A Hero of our Time
Reviewed – 21st November 2018
“a work of theatre that is contemporary in its face and historical in its head”
The country is Russia, the place, Hackney; the century, irrelevant. Lermontov gets off the train at Dalston Junction. Pushkin orders coffee at Costa, the ladies of the Tsar’s court try on press-on nails. And at the Arcola Theatre, the off-duty officer, Pechorin, kills time by messing with the romantic affairs of his friend, Grushnitsky.
Pechorin (Oliver Bennett) is not a bad man, per se, but he is driven by a love of poetry – what he calls poetry – and a resentment for those simple people who speak in a straightforward manner, who want basic things, like love and respect – like Grushnitsky (James Marlowe), a cadet who has fallen for the beautiful and charming Princess Mary (Scarlett Saunders). “Tell her her eyes are like velvet”, Pechorin suggests, and, “If you don’t ask her to dance the mazurka, someone else might first.”
HUNCHtheatre’s A Hero of Our Time, adapted from one part of the 19th century novel of the same name, by Mikhail Lermontov, looks at the distance between substance and style, function and form, content and poetry. Pechorin is a gifted orator – a skilled bullshitter, I mean – who assumes that his sense of language makes him more honourable than the people around him. And, indeed, he can talk his way into society circles, win the heart of the Princess with minimal effort. But when the pretense is dropped and Pechorin loses his words, he is as base and simple as anyone else: “If you fucking hit me, I’ll fucking hit you!” he swears, at his ex-lover.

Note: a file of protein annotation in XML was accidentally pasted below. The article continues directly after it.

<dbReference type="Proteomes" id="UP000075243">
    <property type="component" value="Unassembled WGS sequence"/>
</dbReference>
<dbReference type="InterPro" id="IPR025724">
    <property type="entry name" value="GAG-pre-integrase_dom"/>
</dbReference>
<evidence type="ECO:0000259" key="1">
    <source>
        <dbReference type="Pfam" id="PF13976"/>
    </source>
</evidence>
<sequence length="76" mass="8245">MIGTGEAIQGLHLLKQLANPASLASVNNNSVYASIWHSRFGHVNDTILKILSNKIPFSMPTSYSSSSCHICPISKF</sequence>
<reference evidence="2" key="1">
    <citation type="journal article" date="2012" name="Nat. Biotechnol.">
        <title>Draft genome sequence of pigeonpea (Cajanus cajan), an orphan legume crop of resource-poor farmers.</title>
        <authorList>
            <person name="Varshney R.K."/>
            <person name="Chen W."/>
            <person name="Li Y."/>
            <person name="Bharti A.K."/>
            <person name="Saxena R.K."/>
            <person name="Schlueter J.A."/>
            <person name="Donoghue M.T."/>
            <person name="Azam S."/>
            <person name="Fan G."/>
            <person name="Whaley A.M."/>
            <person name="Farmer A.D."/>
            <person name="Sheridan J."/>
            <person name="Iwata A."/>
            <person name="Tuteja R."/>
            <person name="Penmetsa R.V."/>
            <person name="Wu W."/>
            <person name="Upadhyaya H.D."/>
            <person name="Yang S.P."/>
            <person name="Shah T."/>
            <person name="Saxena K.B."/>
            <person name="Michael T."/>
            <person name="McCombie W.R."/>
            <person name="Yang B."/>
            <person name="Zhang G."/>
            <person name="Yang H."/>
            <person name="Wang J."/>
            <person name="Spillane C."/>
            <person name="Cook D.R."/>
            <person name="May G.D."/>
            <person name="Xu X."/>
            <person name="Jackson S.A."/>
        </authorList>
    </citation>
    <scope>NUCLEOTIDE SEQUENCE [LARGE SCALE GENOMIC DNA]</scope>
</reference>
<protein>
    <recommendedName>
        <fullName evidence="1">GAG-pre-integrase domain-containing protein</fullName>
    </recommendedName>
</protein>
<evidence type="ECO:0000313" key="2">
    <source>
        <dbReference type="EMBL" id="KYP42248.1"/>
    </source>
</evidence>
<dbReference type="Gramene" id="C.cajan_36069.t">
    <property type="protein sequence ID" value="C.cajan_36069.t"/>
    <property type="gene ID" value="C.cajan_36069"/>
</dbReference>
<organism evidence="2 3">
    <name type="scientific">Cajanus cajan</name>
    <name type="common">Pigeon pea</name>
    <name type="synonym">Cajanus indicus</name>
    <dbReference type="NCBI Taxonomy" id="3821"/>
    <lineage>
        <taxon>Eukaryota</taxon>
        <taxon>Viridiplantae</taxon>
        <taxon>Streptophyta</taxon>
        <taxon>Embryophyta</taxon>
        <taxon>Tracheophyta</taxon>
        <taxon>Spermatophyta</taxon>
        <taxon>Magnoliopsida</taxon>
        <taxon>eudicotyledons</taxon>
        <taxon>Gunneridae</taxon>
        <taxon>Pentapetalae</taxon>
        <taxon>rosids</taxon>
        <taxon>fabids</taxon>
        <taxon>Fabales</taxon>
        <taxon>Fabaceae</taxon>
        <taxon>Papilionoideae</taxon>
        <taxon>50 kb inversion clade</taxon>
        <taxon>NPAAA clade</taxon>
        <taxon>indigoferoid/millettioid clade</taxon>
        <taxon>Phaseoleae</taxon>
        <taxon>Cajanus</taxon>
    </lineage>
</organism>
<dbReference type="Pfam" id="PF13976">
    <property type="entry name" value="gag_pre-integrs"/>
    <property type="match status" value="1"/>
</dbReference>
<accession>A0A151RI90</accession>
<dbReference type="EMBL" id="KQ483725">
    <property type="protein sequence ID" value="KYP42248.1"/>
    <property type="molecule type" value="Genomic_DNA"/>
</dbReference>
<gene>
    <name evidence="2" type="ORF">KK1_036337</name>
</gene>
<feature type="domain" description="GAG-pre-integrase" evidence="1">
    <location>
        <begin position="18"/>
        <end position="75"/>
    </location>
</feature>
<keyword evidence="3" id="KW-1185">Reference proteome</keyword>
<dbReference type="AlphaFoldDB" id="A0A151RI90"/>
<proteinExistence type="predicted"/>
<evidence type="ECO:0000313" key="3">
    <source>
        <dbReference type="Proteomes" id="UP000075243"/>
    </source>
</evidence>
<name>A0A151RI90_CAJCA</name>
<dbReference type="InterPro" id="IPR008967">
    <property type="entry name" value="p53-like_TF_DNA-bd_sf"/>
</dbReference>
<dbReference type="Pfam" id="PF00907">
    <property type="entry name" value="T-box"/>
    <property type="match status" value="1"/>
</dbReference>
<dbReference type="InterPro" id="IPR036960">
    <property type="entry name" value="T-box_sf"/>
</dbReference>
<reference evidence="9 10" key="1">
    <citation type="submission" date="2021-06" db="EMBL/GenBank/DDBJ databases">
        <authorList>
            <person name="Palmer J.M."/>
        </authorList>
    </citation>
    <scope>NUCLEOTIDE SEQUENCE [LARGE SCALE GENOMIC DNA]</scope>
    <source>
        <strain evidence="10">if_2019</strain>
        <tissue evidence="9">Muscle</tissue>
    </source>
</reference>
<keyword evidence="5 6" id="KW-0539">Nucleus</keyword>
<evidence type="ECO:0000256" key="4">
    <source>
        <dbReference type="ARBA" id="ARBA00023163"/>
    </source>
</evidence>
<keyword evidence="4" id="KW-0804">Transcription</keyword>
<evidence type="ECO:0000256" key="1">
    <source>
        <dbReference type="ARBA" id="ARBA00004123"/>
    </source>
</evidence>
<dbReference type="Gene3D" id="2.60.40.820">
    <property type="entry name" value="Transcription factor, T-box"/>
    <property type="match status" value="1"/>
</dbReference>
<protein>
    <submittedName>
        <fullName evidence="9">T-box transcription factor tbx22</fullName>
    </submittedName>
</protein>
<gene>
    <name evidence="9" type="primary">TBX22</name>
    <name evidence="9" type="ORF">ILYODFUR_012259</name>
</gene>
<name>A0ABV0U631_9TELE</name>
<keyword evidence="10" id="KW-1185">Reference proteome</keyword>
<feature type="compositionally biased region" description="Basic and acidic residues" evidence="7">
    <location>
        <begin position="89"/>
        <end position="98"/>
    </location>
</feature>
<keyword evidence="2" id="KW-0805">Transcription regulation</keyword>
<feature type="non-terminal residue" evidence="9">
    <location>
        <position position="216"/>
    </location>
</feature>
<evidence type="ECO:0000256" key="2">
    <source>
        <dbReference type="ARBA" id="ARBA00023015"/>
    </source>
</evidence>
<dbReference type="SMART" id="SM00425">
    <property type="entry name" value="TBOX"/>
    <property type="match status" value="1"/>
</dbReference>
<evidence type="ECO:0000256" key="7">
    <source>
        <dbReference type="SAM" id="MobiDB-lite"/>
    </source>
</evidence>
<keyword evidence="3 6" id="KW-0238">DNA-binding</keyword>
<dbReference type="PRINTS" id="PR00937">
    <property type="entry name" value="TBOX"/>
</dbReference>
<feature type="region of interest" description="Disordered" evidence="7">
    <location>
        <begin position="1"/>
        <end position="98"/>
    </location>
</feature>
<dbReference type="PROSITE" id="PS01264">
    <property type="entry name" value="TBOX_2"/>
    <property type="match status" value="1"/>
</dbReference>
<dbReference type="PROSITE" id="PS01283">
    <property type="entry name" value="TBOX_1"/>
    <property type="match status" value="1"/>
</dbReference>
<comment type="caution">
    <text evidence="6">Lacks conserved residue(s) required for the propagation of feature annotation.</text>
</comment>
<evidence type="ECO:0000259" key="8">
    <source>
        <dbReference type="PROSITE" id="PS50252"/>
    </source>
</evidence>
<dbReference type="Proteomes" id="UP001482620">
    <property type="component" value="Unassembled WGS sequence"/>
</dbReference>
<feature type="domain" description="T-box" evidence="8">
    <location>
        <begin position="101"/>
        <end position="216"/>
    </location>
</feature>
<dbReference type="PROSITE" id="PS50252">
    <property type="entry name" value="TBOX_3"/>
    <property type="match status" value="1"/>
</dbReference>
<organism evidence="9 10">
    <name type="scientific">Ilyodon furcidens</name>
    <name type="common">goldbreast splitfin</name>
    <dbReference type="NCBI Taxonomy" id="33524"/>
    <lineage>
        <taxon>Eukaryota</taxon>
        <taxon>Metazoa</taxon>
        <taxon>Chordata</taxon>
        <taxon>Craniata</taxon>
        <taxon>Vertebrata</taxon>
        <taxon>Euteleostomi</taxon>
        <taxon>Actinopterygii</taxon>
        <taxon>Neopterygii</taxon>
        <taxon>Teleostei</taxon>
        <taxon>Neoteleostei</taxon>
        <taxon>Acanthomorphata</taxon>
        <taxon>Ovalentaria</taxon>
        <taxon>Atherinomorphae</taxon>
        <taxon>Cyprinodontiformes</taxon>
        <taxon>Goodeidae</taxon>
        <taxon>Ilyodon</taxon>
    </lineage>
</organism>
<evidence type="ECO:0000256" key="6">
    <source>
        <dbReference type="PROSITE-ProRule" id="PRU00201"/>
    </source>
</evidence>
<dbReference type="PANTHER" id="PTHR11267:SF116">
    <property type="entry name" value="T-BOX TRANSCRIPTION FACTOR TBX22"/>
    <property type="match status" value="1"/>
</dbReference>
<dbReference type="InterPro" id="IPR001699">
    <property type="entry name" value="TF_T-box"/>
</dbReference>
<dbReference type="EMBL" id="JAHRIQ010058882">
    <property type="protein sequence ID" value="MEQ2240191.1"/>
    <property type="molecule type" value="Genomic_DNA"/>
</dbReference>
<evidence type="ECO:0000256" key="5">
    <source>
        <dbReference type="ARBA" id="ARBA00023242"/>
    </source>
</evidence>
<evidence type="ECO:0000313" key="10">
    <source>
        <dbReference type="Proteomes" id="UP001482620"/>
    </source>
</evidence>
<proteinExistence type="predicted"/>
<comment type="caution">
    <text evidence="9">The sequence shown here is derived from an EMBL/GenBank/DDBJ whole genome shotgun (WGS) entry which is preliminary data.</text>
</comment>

Oliver Bennett is charming and personable, and, moreover, believable, not only in the dramatic sense, but in the rhetorical way also, because it’s easy to imagine that he is Pechorin, and it’s easy to think that he is right. Marlowe’s Grushnitsky is immediately sympathetic in his vulnerability. Saunders, as Princess Mary and also Pechorin’ ex-lover, Vera, is both beguiling and jaded.
Bennett (who also worked on the adaptation) and co-adaptor Vladimir Shcherban have created a work of theatre that is contemporary in its face and historical in its head. Their blending of linguistic styles, dramatic styles, their chic set and inventive staging remind us that in art, the stuff below has a tendency of coming up, often making a mess of the surfaces it breaks through. What a beautiful mess indeed is A Hero of Our Time. It evokes the poetry of a body, a sofa, a lemon, a lit match; the metre of a friendship; and the rhyme of violence.
Reviewed by Louis Train
Photography by Oleg Katchinsky
A Hero of our Time
Arcola Theatre until 15th December
Previously reviewed at this venue: